The February-March 1962 Future Farmer featured an article on Dr. J.J. Hicks, owner of Briarhill Angus Farm, Union Springs, who donated 15 Angus bulls for the Sears Roebuck Bull Chain. (The bull chain began in 1948 when the Sears Roebuck Foundation donated money to start the program.) By 1962, more than 230 top purebred bulls of all breeds had been placed in Alabama communities. The bulls were to remain in the community for three years, then were to be sold and $250 of the sale price was to be returned back to the state association to keep the bull-chain alive. Fifteen bulls were usually placed in the chain each year.
Hicks entered the program in 1958 with the donation of five bulls. 1962 was the first year he donated all 15 bulls to the association. Money that would have been used to purchase the bulls was given to the Chapters receiving the bulls to cover part of the feed bill to grow out and prepare them for the Purebred FFA Bull Show at the South Alabama Fair (now Alabama National Fair) in Montgomery.
As an added help to FFA members, Hicks held a field day on the care, management and other related needs of bulls. He sponsored the field day for the next several years. By 1963, Hicks had donated 52 Angus bulls to the Sears Roebuck FFA Program. Hicks also donated heifers to various Chapters for the establishment of purebred Angus herds.
The 1962-63 final membership according to the April-May Future Farmer was 15,785. The top five Chapters were Northport, 150 members; Jasper, 133 members; West Point, 127 members; Arab, 125 members; and Foley, 124 members.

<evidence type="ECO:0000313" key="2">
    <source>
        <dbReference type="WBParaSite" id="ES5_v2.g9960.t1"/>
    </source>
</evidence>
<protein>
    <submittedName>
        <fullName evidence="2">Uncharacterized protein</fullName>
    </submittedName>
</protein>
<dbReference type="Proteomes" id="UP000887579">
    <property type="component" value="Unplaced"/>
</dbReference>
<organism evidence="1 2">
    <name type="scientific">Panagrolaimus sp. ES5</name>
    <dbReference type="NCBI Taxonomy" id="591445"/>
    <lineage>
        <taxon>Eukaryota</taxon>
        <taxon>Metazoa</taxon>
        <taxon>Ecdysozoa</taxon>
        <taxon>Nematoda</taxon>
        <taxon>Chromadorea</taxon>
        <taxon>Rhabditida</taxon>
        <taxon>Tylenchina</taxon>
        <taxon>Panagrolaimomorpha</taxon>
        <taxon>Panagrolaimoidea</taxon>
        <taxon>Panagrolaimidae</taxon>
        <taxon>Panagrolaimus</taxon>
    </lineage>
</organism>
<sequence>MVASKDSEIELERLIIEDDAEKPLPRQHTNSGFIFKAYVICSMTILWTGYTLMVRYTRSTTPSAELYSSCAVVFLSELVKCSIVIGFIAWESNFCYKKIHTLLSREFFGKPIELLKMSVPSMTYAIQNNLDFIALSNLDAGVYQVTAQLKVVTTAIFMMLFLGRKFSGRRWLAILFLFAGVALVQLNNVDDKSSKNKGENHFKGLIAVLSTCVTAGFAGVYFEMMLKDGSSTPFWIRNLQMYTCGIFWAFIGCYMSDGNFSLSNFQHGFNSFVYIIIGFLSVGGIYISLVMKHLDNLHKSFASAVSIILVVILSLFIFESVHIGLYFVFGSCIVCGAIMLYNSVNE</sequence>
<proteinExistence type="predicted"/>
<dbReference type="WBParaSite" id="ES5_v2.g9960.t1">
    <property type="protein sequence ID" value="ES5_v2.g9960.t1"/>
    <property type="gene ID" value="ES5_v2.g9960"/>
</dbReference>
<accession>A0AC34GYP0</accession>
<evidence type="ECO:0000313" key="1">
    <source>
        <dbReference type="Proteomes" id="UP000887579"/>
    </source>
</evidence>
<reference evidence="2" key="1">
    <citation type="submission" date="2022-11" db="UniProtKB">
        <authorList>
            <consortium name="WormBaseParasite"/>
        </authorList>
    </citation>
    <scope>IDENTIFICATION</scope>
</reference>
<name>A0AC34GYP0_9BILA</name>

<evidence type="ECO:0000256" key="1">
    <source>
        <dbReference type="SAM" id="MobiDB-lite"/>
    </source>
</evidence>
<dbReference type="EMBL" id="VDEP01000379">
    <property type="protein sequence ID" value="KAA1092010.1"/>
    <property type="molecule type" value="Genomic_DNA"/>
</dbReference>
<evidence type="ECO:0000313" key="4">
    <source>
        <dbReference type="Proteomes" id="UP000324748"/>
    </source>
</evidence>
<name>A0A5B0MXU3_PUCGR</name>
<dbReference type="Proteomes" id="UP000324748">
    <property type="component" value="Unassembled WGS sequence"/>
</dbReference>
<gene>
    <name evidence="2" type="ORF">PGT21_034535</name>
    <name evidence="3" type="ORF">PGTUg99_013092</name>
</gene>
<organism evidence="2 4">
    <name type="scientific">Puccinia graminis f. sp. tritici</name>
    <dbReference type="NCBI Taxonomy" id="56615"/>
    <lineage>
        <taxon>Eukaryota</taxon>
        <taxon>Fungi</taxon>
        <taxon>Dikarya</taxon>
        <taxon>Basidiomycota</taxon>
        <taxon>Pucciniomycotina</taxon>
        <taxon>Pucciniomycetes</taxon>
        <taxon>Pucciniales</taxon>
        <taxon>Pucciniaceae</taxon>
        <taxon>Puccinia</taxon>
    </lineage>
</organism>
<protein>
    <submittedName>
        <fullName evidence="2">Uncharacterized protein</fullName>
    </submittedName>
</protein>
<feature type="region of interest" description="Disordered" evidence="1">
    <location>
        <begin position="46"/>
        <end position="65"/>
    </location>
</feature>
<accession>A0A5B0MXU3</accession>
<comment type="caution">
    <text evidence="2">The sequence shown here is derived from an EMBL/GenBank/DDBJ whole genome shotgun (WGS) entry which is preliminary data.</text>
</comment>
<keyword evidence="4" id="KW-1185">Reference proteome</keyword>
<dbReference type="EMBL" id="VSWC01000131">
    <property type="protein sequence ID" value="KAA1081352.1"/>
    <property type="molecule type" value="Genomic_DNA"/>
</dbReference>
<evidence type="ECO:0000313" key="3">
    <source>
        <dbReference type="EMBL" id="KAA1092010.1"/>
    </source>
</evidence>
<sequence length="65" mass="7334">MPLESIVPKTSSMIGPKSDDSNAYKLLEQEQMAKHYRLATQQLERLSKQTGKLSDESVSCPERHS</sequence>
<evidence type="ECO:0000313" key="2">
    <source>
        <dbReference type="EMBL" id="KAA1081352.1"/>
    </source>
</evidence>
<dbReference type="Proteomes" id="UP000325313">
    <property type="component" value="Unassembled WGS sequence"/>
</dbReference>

Raymond C. Firestone, President, Firestone Tire and Rubber Company, described Future Farmers in an editorial in the October-November 1963 Future Farmer. "He believes first of all that he lives in the greatest country in the world and he is willing to accept his share of responsibility for keeping it great. He believes in working for what he gets and feels he is entitled to receive a just reward for what he produces. He is self-reliant, but at the same time cooperative and willing to help others. He is not afraid because he depends upon God, himself and his faith in his initiative and ambition. Fear seldom finds a foothold on an active free-thinking mind. He respects the rights of others and expects others to respect his rights. If his rights are threatened, he is not afraid to fight. He has honest pride in the success he has won. Above all he is proud to be an American."
In 1963, Mickey Humphries of the Reeltown Chapter was elected state vice president. Humphries is the new state FFA advisor and program manager for Agriscience Education, Career and Technical Education, State Department of Education.
The forerunner of the State Steer Show was the State Fat Calf Show and Sale. The show had been held for several years in Birmingham. But according to the April-May 1963 issue of the Future Farmer, the first state show held at Montgomery was in the Coliseum in March of that year. The average price paid for the calves (not including the Champion and Reserve Champion) was 27.51 cents per pound. Altogether there were 374 steers exhibited by FFA and 4-H members from 22 counties. The Champion Steer brought $1.70 per pound and the Reserve Champion brought $2.20 per pound. Four calves graded prime; 175 graded choice; and 190 graded good.
Alabama native Wilson Carnes who served as editor of the National Future Farmer Magazine was a featured speaker at the 1963 State FFA Convention.
Three men joined the state staff in September 1964. J.C. Hollis, who later became State Supervisor and State FFA Advisor, joined as did B.J. York and J.E. Smith. Hollis was assigned the Northeast District, York the Southwest District and Smith the Northwest District.
The 1965 State Star Farmer was Michael Reynolds of the Union Springs Chapter and the Future Farmer of the Year was Bill Smith of the Chavala (Seale) Chapter. As the social climate of the United States continued to revolutionize so did the FFA. Next time we’ll explore some of these changes.